Leo and I have our projects. Reading and Writing are at the top of the list. Not surprising, after all my stress and the various tests for learning disabilities and such that he's been through recently.
His teacher has given us two books to read this summer. A young person's Alexander the Great and the Odyssey. Both, normally, adapted for young readers. We've begun with Alexander and as we most painfully and slowly work our way through it I am relearning grammar, seeing words and sentences with another eye, and living through Leo's level of comprehension and frustration.
Three sentences devoted to a hydraulic column, references to Alexander's chief scientist, indirect pronouns in a third sentence making reference to the said column further back in the paragraph. Is it any wonder he's having a hard time? The glories of the battles, the achievements, the mystical nature of the visits to the oracle, the witch that is his mother... few of these details can penetrate through the dense and yes, at times beautiful language. I struggle alongside. I translate for him (should I be doing this for a French-born child?). I put the information into simpler phrases, and stress the imagery of what is being communicated. I want him to be able to then write sentences in his own words that summarize what we've learned. To bring back to school in September his own version of the book, ready to check and use as his teacher does whatever she's planning on doing.
When I read with Leo I return to the imagery whenever possible. In my classes for the Waldorf/Rudolf Steiner teachers' training, we stressed holding the images in our minds to facilitate story-telling, and the importance of putting images into the children's minds through words and actions.
Leo and I have had our breakdowns this week -- thirty minutes of severe unhappiness, weeping at his self-described stupidity which I strenuously, lovingly, achingly denied. Oh how hard it is for him! Writing just doesn't come easily. And reading: Well, he's reading in both languages, but in French it is hard, it is not flowing into his brain as it should. It requires re-reading, going back over and working through each sentence, each paragraph. He feels terribly at a loss, and declares that he's ready to give up and simply become a street sweeper.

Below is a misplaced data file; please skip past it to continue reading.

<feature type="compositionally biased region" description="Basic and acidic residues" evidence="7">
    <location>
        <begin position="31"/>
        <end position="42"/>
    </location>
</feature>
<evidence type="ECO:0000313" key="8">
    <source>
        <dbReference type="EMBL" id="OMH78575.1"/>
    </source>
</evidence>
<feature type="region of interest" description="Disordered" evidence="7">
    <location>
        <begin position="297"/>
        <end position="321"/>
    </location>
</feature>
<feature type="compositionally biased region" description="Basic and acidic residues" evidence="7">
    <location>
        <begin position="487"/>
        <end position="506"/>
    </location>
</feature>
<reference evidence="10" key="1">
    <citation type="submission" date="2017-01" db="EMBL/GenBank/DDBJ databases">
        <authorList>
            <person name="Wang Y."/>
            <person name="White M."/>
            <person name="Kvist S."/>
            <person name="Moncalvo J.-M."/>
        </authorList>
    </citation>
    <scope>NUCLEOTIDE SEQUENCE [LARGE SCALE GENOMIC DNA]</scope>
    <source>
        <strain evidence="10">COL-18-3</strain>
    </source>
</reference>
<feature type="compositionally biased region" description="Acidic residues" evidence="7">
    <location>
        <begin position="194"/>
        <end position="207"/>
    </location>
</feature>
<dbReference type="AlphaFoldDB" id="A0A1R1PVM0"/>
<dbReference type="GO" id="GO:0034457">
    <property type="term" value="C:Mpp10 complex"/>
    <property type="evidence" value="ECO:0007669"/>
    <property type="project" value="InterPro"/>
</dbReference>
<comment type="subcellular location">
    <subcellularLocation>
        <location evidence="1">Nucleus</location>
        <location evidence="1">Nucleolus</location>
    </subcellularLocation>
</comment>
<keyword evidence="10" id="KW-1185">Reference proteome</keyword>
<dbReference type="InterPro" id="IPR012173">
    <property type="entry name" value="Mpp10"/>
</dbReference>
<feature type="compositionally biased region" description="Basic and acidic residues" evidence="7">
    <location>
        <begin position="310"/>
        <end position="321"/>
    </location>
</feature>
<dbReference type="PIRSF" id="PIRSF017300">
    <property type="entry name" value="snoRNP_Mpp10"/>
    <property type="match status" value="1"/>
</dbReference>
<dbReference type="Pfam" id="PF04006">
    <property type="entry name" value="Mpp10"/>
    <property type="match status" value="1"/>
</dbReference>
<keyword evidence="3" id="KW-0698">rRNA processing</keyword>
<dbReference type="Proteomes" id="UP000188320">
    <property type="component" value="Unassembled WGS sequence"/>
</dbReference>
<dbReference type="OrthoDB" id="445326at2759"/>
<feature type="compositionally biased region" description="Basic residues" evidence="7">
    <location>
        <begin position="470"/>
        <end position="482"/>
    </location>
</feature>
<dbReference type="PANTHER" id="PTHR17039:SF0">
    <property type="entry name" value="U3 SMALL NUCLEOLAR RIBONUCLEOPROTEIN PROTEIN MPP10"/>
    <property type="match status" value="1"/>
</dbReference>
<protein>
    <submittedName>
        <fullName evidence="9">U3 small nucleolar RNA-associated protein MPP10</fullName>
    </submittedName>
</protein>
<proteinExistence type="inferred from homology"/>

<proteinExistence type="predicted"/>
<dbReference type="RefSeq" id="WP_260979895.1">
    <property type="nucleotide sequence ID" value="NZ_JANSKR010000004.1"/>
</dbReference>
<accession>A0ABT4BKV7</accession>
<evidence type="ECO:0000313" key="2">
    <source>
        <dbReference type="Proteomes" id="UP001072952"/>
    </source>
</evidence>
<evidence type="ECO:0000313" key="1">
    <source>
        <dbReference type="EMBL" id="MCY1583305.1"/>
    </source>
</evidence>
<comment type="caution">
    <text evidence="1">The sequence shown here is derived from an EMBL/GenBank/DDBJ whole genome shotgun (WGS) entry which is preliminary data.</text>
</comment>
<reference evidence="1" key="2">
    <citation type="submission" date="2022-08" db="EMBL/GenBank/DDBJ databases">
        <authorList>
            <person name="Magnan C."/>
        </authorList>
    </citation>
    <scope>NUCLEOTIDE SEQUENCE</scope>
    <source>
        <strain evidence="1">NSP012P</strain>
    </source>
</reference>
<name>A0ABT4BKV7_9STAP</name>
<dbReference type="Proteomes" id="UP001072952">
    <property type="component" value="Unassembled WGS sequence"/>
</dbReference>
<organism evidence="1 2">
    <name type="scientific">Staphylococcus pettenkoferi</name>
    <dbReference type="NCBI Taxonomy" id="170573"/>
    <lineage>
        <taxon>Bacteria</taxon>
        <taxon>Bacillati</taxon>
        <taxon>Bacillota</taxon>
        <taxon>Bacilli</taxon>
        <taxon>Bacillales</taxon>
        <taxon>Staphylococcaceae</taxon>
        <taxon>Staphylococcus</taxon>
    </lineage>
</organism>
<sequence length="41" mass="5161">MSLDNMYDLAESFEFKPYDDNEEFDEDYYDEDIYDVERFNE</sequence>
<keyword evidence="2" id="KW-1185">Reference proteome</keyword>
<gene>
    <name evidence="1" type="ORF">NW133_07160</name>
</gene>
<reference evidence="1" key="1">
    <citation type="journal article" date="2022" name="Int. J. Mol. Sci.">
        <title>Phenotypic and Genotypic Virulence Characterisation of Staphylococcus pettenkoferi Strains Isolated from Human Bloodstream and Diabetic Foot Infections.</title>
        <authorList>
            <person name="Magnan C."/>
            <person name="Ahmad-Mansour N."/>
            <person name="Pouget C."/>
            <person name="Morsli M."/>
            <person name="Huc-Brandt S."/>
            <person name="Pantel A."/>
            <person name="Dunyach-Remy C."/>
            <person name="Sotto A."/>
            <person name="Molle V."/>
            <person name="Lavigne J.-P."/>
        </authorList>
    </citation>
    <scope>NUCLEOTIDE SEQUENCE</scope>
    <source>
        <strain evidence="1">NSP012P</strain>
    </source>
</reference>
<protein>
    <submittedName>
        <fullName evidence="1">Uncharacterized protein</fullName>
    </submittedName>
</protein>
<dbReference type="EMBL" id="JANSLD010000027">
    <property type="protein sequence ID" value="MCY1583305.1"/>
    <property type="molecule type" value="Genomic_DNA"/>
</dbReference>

And then, glory of glories, we had a beautiful breakthrough last night with English. Thank you to the Anglo-saxon world for so much marvelous children's literature. We plunged back into a book we'd begun this spring; he reading a paragraph, and then I. In this manner we read a chapter or two. And then, I was ready for my bath. I was tired; it was dark; and the weather is chilly. Well, he followed me in (once I'd chastely covered my privates) and began reading to me aloud from our dragon book while I soaked in my soothing hot water.
Proudly, delightedly, he acclaimed his newfound ease at reading aloud with as much pleasure and speed as when he reads silently to himself. And I added, you are also reading the punctuation, the periods, the commas, the question marks, the quotation marks. He's reading with feeling, comprehension, and the pleasure of story-telling.
Yes, I was tired, yes, I might have read my own book quietly in what is normally a rather private moment. But, I would never dare dampen burgeoning enthusiasm, and self-confidence.
Day by day, hope blossoms again.